In memory of Robert Ashley, 1930–2014

Robert-ashley

I first learned about Robert Ashley through Peter Greenaway, thanks to his Four American Composers series. I rented all four videos because I was interested in John Cage and Philip Glass. I didn’t know who Meredith Monk was, or Robert Ashley.

As it turns out, the episode on Ashley interested me the most. I didn’t understand the opera being discussed, Perfect Lives, but I knew I had to hear and watch the whole thing. I took to the internet and discovered that I could order it directly from Lovely Music, on VHS. I did so. It cost me $100—but I had to hear it.

Few people I knew at the time had ever heard of Robert Ashley. When I moved to Illinois and met Mark Tardi and Jeremy M. Davies, we bonded in part over our shared love for Perfect Lives, “an opera for television” made in the late 1970s and early 1980s. It’s still not widely known. It’s still never been broadcast in its entirety in the US. But I’m not alone alone in regarding it one of the greatest operas and long poems in the English language. (John Cage wrote of it: “What about the Bible? And the Koran? It doesn’t matter. We have Perfect Lives.”)

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Announcing Requited #10

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Zoe Nelson, “Cat’s Out of the Bag (a-side)” (2013, mixed media)

I’m pleased to announce that the tenth issue of Requited is now online and contains:

Furthermore, in the journal’s rapidly-growing archives, you’ll find poetry by Molly Gaudry and Nate Pritts; fiction by James Tadd Adcox, Jimmy Chen, Jac Jemc, Tim Jones-Yelvington, and Suzanne Scanlon; nonfiction by William Bowers, Jeremy M. Davies, Julianne Hill, Steve Katz, Mark Rappaport, Keiler Roberts, Viktor Shklovsky, and Curtis White; interviews with Robert Ashley and Vanessa Place—and other wonderful things.

Enjoy!

Now the earth really is dying

I’ll try writing something more substantial about the man and his work later, but I just heard the sad news that author Jack Vance passed away. And on the same day as Otto Muehl, to boot (26 May). He was 96 [not 98 as I originally said, whoops].

Vance’s Dying Earth books rank among my favorite works of fantasy ever—hell, favorite books ever. As many have observed, Vance was one of our finer, stranger authors who never got the attention he deserved largely because his books had covers like this:

The_dying_earth_by_jack_vance

Here’s how Carlo Rotella put it in a 2009 NY Times profile:

Dan Simmons, the best-selling writer of horror and fantasy, described discovering Vance as “a revelation for me, like coming to Proust or Henry James. Suddenly you’re in the deep end of the pool. He gives you glimpses of entire worlds with just perfectly turned language. If he’d been born south of the border, he’d be up for a Nobel Prize.” Michael Chabon, whose distinguished literary reputation allows him to employ popular formulas without being labeled a genre writer, told me: “Jack Vance is the most painful case of all the writers I love who I feel don’t get the credit they deserve. If ‘The Last Castle’ or ‘The Dragon Masters’ had the name Italo Calvino on it, or just a foreign name, it would be received as a profound meditation, but because he’s Jack Vance and published in Amazing Whatever, there’s this insurmountable barrier.”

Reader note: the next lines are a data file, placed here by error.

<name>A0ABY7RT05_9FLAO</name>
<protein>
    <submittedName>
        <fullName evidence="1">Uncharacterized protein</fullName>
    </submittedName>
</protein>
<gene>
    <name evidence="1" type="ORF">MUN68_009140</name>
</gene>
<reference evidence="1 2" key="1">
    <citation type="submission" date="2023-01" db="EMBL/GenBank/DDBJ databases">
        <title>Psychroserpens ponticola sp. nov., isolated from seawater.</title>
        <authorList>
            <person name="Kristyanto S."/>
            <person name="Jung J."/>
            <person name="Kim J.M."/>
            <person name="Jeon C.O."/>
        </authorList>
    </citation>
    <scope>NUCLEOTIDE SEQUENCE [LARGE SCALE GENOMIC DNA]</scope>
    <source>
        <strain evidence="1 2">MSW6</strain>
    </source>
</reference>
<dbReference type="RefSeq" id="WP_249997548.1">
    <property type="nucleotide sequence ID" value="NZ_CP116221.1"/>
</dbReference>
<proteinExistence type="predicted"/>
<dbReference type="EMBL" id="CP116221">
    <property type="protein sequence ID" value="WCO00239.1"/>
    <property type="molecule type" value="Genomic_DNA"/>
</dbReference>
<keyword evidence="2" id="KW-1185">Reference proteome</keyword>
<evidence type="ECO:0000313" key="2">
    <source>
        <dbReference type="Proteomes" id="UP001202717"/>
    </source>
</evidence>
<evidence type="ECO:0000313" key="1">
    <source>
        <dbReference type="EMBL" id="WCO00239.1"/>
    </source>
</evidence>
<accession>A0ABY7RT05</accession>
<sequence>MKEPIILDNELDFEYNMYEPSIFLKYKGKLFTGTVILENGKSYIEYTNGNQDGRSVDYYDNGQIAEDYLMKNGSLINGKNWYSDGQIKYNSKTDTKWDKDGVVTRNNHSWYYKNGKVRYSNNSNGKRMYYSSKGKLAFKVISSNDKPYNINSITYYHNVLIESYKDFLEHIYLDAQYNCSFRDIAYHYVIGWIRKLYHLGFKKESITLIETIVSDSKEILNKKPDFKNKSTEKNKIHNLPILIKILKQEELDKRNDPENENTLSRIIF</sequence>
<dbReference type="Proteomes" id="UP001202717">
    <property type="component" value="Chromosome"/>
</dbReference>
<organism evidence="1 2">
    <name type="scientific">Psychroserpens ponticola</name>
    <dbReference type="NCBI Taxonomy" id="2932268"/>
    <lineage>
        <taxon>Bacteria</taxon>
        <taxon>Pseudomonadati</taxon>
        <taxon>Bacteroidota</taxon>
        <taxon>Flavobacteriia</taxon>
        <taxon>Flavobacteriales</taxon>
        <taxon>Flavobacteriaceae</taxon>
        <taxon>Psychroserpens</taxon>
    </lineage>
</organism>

I haven’t read anything more than The Dying Earth series, but have always intended to. Shame on me. (Jeremy M. Davies, who first got me to read Vance, was just telling me last week that I should check out The Languages of Pao.)

I know of only one Vance film adaptation: in 1961, his mystery novel The Man in the Cage was adapted for television, as an episode of Boris Karloff’s Thriller. You can watch it here (I’ve not seen it myself).

I’ll try writing more about The Dying Earth later, and why it moved me so. Until then, godspeed Mr. Vance, and I only hope your passing inspires others to check out your great work. (You can read some here.)

Announcing Requited Journal #8

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It is my pleasure to tell you that Requited #8 is now online. This issue features:

Check it out!

. . .

I am the non-fiction and reviews editor for Requited and am always eager to consider submissions. Previously I’ve published work by William Bowers, Jeremy M. Davies, Julianne Hill, Steve Katz, Mark Rappaport, Keiler Roberts, Viktor Shklovsky, and Curtis White, as well as interviews with Robert Ashley, Vanessa Place, Rosmarie Waldrop, and Curtis White, and reviews by Daniel Green and Jeff Bursey.

Also, please do check out the Requited‘s steadily swelling archives, where you’ll find poetry by Molly Gaudry and Nate Pritts, fiction by James Tadd Adcox, Jimmy Chen, Jac Jemc, Tim Jones-Yelvington, Suzanne Scanlon, and (ahem) myself, as well as many other nice fine things.

Enjoy!

Great First Lines: “Rose Alley” by Jeremy M. Davies

They shot her screen test in Paris, where I’ve never been, in the private room of the café Tout Va Bien, in the Latin Quarter, newly paved in tar, and still lewd that winter with debris from the blockades of stacked cobblestones—centuries old, pried right off the streets—and the stink of some secret catastrophe.